The WikiLeaks revelations have shined a light on the dark nature of U.S. foreign policy, including, as Eric Margolis recently described it: “Washington’s heavy-handed treatment of friends and foes alike, its bullying, use of diplomats as junior-grade spies, narrow-minded views, and snide remarks about world leaders.”
As much as I, an American, hate to say it, U.S. foreign policy is actually much worse. It is aggressive, reckless, belligerent, and meddling. It sanctions the destabilization and overthrow of governments, the assassination of leaders, the destruction of industry and infrastructure, the backing of military coups, death squads, and drug traffickers, and imperialism under the guise of humanitarianism. It supports corrupt and tyrannical governments and brutal sanctions and embargoes. It results in discord, strife, hatred, and terrorism toward the United States.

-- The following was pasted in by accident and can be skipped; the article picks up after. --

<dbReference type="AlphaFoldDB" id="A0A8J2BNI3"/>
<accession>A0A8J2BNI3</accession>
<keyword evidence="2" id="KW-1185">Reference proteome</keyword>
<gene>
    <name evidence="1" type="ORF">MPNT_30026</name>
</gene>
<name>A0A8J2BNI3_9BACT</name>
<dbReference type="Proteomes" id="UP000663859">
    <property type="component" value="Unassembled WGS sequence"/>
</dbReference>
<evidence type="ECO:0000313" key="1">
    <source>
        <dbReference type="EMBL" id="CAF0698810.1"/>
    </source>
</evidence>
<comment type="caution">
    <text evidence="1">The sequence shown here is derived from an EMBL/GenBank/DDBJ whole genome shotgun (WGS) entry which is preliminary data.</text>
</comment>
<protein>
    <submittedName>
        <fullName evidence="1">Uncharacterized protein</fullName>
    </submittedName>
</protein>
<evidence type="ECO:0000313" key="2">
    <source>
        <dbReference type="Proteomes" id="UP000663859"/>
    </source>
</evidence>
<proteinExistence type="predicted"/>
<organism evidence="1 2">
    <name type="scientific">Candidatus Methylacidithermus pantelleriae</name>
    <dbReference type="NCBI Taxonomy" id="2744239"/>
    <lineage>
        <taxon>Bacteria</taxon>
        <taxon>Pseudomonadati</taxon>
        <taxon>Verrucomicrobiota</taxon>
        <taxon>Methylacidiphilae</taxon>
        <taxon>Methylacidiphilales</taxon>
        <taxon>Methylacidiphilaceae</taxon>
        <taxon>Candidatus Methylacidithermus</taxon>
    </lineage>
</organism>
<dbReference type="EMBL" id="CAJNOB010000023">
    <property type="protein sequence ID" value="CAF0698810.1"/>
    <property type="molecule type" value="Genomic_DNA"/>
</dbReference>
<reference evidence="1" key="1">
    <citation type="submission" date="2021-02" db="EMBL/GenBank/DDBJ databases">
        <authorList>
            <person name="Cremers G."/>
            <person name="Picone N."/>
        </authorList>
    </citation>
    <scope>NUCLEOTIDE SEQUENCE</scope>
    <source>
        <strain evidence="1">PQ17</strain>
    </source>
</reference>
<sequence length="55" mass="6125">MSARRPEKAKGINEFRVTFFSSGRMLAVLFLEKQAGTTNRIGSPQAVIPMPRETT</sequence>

The question, then, is simply this: Can U.S. foreign policy be fixed?